Because Assange stood his ground and fought them, UK home secretaries like Priti Patel will be seen for the frauds they are when they say things like “The safety of journalists is fundamental to our democracy.”

Extraditing a foreign journalist for exposing your war crimes is as tyrannical an agenda as you could possibly come up with. The US, UK and Australia colluding toward this end shows us that these are member states of a single empire whose only values are domination and control, and that all its posturing about human rights is pure facade. Assange keeps exposing the true face of power.

There is in fact a strong argument to be made that even all these years after the 2010 leaks for which he is currently being prosecuted, Assange is doing his most important work yet. As important as his WikiLeaks publications were and are, none of them exposed the depravity of the empire as much as forcing them to look us in the eye and tell us they’ll extradite a journalist for telling the truth.

Assange accomplished this by planting his feet and saying “No,” even when every other possible option would have been easier and more pleasant. Even when it was hard. Even when it was terrifying. Even when it meant being locked away, silenced, smeared, hated, unable to fight back against his detractors, unable to live a normal life, unable to hold his children, unable even to feel sunlight on his face.

His very life casts light on all the areas where it is most sorely needed. We all owe this man a tremendous debt. The least we can do is try our best to get him free.

June 18, 2022 Posted by | AUSTRALIA - NATIONAL, civil liberties | Leave a comment

Julian Assange and family suffer as unjust detention continues.

Independent Australia By Binoy Kampmark | 16 June 2022,

The documentary Ithaka powerfully depicts the fight Julian Assange’s family is putting up for him, writes Dr Binoy Kampmark

JOHN Shipton, despite his size, glides with insect-like grace across surfaces. He moves with a hovering sense, a holy man with message and meaning. As Julian Assange’s father, he has found himself a bearer of messages and meaning, attempting to convince those in power that good sense and justice should prevail over brute stupidity and callousness.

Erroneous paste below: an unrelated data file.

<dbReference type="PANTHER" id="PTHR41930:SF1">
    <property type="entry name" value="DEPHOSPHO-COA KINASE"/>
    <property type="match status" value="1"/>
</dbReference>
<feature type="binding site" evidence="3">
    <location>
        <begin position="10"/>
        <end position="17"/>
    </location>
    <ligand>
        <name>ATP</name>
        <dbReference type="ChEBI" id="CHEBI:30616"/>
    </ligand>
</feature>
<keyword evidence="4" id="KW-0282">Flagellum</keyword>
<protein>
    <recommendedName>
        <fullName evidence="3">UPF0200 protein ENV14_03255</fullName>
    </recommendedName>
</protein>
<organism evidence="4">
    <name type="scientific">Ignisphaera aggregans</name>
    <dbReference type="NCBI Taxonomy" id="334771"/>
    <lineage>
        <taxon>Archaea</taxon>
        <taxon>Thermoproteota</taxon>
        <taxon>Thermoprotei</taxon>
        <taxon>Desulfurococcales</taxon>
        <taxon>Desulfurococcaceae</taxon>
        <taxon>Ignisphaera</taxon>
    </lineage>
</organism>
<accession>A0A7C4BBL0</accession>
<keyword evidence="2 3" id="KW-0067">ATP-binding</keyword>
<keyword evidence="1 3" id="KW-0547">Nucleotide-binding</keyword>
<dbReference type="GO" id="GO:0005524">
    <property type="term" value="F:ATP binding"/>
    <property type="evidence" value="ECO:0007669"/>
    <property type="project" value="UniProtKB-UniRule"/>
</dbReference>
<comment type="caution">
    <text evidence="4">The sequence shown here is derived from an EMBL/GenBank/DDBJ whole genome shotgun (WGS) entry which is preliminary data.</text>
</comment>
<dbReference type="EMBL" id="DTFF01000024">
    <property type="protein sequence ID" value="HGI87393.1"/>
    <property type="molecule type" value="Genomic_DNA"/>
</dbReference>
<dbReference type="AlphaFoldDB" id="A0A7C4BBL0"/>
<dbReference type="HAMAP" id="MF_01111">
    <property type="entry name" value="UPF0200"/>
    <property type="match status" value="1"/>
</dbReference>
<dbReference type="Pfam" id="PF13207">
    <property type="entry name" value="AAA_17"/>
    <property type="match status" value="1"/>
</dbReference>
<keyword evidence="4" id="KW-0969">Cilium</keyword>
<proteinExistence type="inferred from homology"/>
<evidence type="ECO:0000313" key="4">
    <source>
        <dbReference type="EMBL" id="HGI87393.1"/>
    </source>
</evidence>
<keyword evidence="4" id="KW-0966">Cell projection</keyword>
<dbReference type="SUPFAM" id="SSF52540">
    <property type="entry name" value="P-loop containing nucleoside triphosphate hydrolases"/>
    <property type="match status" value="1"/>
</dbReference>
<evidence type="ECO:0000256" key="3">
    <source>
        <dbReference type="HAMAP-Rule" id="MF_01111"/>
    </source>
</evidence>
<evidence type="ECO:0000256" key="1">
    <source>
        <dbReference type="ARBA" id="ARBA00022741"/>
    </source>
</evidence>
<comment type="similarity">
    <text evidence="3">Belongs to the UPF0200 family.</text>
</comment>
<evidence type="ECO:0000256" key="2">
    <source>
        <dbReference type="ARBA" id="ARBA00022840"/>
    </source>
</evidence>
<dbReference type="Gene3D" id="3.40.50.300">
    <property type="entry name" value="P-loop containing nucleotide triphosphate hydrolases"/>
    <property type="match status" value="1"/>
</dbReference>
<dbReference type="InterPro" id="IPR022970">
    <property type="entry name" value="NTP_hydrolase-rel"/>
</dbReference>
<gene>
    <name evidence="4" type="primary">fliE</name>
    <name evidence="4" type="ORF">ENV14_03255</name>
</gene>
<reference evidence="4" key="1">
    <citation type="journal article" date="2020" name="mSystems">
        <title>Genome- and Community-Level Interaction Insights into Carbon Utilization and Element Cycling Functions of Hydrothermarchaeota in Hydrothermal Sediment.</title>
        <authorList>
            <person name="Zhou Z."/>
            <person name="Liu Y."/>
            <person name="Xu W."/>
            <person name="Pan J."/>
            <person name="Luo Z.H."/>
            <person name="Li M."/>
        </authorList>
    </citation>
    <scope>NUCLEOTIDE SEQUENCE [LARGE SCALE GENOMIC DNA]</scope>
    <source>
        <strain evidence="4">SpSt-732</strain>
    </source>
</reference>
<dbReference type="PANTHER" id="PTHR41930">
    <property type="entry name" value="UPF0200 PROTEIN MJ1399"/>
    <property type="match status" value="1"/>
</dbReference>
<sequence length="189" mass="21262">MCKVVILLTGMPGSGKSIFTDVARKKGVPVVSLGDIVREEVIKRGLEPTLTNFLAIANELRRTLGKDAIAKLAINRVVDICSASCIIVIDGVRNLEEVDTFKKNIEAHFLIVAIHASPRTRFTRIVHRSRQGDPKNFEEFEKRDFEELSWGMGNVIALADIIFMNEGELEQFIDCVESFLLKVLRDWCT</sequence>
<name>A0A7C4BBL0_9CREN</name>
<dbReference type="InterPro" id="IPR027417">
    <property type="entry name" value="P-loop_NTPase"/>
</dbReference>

His one object: release Julian………………………..

The documentary Ithaka powerfully depicts the fight Julian Assange’s family is putting up for him, writes Dr Binoy Kampmark

JOHN Shipton, despite his size, glides with insect-like grace across surfaces. He moves with a hovering sense, a holy man with message and meaning. As Julian Assange’s father, he has found himself a bearer of messages and meaning, attempting to convince those in power that good sense and justice should prevail over brute stupidity and callousness. 

His one object: release Julian…………………..

The documentary Ithaka powerfully depicts the fight Julian Assange’s family is putting up for him, writes Dr Binoy Kampmark

JOHN Shipton, despite his size, glides with insect-like grace across surfaces. He moves with a hovering sense, a holy man with message and meaning. As Julian Assange’s father, he has found himself a bearer of messages and meaning, attempting to convince those in power that good sense and justice should prevail over brute stupidity and callousness. 

His one object: release Julian……………………………….

Soft, a voice of reed and bird song, Shipton urged activists and citizens to join the fray, to save his son, to battle for a cause imperishably golden and pure. From this summit, power would be held accountable, institutions would function with sublime transparency, and citizens could be assured that their privacy would be protected.